I. Substantial Justification
Once a party has prevailed within the meaning of the EAJA, the burden shifts to the United States to show that its position is substantially justified. Swedish Hosp. Corp. v. Shalala, 845 F. Supp. 894 (D.D.C.1993). As explained by this circuit, "[t]he standard for substantial justification is one of reasonableness. The government must show that its case had a reasonable basis both in law and fact. The test is `more than mere reasonableness.'" Stratton v. Bowen, 827 F.2d 1447, 1449-50 (11th Cir.1987) (citations and footnote omitted), quoted in Hudson v. Secretary of Health and Human Services, 839 F.2d 1453, 1456 (11th Cir.1988), aff'd sub nom. Sullivan v. Hudson, 490 U.S. 877, 109 S. Ct. 2248, 104 L. Ed. 2d 941 (1989).
The legal issue is whether the United States was substantially justified in lifting the stay and in determining that an emergency procurement contract was urgent and compelling. The United States asserts that under 31 U.S.C. § 3553(b), the GSA made the appropriate findings that "urgent and compelling circumstances" dictated that the contract award to Mid-Atlantic Security Services, Inc., continue in the face of the plaintiff's protests pending before the GAO. The GSA issued its written "Findings" on September 27, 1994, and therein stated that the "[f]ailure to have a security contract in place by October 1, 1994 would cause an interruption of Government operations at these locations, [and] could also result in serious injury, financial or other, not only to the Government, but to the occupants as well." Pl.'s Verified Compl. (Ex. 14 attached thereto).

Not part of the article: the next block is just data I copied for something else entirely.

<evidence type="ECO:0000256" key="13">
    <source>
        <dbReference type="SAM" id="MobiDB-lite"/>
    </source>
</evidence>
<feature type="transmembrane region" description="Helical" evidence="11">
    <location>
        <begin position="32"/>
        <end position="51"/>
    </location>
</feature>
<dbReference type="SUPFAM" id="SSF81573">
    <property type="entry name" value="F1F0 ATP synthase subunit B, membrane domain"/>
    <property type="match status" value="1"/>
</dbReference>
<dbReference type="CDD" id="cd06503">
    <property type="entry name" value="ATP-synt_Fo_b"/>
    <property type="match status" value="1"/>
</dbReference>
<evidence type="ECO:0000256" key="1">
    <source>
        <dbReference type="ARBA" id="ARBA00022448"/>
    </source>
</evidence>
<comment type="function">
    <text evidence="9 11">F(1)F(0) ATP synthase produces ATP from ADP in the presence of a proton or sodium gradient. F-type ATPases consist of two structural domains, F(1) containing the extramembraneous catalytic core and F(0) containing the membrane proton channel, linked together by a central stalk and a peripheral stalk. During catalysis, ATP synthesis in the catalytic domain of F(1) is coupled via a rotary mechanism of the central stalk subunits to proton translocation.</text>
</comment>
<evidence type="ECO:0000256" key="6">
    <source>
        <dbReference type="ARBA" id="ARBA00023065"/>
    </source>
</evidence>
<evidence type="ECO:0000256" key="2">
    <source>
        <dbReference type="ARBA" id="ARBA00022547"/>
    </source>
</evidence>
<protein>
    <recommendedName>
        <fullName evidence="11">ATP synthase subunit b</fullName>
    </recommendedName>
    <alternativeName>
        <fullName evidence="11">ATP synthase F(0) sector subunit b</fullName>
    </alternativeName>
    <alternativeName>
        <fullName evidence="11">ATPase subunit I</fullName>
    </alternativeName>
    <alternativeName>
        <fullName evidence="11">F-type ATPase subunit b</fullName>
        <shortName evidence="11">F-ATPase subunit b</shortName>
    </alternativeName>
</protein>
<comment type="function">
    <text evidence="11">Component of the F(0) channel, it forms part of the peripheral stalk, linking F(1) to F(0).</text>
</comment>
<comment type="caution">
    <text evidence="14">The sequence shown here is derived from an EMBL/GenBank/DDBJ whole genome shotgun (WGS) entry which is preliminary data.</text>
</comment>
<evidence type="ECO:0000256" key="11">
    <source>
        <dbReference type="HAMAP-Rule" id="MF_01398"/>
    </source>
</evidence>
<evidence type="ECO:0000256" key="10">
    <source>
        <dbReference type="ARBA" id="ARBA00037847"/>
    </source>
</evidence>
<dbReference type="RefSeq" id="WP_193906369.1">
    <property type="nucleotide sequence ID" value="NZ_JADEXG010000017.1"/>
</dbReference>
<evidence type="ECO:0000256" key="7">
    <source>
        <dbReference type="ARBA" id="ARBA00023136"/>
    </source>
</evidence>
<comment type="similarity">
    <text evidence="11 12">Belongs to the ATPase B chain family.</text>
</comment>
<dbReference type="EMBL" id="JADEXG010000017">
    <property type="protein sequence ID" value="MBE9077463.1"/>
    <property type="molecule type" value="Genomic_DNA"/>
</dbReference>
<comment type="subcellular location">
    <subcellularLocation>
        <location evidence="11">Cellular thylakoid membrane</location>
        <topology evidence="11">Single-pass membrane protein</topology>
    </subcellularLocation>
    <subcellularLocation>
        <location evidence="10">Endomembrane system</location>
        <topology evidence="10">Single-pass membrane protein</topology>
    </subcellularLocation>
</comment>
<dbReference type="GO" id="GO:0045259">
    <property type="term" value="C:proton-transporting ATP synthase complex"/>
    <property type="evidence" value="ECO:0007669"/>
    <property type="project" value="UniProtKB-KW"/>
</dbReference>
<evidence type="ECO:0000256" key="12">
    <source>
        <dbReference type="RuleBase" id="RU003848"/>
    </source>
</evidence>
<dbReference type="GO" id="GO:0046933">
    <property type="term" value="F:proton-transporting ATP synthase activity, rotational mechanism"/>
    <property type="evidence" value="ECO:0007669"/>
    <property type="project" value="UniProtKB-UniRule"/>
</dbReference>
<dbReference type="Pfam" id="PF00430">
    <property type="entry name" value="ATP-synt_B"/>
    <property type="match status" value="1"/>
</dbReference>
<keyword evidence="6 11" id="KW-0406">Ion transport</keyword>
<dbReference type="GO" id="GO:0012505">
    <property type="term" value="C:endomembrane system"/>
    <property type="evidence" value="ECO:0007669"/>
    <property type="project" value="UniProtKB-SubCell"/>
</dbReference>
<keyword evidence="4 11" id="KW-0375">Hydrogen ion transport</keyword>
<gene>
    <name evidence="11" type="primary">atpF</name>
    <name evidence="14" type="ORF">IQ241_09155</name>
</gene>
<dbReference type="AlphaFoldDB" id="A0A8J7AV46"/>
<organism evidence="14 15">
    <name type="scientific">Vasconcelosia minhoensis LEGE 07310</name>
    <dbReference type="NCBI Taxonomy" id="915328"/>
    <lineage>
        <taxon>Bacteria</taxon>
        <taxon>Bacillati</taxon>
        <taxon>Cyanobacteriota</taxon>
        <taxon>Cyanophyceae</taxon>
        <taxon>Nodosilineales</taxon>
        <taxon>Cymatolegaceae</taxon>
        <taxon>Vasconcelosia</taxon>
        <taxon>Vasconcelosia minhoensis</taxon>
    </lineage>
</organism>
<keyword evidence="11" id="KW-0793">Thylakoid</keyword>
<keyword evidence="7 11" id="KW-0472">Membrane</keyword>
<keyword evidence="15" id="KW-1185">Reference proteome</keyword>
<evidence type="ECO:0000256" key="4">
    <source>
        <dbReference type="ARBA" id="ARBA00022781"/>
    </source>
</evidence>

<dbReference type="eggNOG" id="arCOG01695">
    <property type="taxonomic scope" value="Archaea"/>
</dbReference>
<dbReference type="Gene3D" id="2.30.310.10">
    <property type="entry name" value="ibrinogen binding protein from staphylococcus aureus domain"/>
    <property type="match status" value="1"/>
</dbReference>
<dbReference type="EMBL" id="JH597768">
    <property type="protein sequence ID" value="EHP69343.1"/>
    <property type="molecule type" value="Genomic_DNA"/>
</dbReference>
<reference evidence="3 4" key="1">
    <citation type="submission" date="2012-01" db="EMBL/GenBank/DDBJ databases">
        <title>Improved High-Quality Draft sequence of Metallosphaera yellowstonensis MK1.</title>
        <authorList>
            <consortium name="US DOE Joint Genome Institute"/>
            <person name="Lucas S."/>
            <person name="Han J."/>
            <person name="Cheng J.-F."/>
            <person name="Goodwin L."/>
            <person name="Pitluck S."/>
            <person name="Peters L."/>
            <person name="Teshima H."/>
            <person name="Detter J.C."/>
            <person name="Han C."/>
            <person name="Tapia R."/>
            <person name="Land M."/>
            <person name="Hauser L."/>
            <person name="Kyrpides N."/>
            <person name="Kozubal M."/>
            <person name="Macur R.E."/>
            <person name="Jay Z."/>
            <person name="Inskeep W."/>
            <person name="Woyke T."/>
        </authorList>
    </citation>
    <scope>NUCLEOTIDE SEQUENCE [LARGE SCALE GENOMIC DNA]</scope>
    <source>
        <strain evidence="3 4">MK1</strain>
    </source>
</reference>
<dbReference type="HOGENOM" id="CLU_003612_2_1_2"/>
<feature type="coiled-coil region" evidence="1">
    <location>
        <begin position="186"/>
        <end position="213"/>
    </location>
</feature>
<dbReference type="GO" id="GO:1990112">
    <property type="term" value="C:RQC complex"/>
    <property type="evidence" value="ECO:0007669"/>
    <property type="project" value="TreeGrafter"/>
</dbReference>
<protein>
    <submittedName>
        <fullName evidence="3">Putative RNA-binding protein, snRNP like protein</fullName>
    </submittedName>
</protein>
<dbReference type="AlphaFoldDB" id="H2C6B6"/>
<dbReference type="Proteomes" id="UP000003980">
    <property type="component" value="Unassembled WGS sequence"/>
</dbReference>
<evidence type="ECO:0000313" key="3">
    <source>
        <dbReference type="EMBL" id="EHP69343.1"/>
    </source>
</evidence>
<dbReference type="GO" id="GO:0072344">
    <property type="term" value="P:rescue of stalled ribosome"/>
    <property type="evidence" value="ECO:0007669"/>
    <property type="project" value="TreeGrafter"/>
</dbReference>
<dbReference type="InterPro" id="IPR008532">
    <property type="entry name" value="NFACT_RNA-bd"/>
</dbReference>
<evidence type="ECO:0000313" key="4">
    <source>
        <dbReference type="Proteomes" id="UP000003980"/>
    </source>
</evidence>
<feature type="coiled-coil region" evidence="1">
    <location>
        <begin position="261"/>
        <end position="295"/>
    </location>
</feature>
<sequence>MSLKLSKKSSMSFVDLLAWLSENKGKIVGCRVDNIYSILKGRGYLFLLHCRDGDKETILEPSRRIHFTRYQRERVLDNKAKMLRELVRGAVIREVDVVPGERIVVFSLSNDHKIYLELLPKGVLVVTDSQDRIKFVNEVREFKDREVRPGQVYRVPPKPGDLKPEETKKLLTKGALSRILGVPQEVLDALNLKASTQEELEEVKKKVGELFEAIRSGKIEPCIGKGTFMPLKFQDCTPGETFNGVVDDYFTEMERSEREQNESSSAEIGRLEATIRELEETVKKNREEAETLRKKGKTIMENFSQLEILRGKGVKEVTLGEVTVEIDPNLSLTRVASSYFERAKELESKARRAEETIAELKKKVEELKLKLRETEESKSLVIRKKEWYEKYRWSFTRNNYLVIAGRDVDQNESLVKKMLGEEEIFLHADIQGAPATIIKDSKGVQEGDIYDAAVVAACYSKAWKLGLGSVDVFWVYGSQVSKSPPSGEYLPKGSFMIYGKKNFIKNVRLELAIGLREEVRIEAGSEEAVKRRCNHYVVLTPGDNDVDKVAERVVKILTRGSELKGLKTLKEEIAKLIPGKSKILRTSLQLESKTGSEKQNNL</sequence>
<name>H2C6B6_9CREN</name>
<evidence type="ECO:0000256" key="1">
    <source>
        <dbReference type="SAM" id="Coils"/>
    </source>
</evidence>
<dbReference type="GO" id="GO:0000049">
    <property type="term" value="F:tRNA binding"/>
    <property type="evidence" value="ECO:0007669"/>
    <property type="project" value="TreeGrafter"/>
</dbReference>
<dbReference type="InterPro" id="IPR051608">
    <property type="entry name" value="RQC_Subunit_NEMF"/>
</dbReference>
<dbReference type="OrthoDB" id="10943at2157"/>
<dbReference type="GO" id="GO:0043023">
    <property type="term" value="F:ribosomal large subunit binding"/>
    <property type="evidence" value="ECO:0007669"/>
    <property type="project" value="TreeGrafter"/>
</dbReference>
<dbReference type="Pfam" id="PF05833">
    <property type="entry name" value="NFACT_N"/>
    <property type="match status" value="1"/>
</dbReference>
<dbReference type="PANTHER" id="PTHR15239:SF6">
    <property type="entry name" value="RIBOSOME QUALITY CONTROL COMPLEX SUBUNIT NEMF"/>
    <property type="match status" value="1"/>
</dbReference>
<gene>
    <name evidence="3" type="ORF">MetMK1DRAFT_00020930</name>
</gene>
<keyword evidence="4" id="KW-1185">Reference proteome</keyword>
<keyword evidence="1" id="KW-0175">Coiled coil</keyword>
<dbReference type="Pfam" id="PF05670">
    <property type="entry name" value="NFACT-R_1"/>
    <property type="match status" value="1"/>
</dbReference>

In arguing that the award of the contract to Mid-Atlantic Security Services, Inc., and the GSA's determination to lift the stay was not substantially justified, the plaintiff relies, in part, on Dairy Maid Dairy, Inc. v. United States, 837 F. Supp. 1370 (E.D.Va.1993), wherein the court analyzed the United States Army's ("Army") decision to lift a stay under the Competition in Contracting Act's "urgent and compelling circumstances" provision. There, the plaintiff provided services for the operation of an Army milk plant in Korea. The plaintiff filed numerous protests with the GAO, challenging purported defects in the solicitation for a new contract. The Army overrode the automatic stay, and the plaintiff filed suit asserting that the Army failed to make the requisite findings. Because the findings ignored the willingness of the plaintiff, as the incumbent contractor, to continue providing services during the pendency of the protest, the court found that no rational basis existed to override the stay.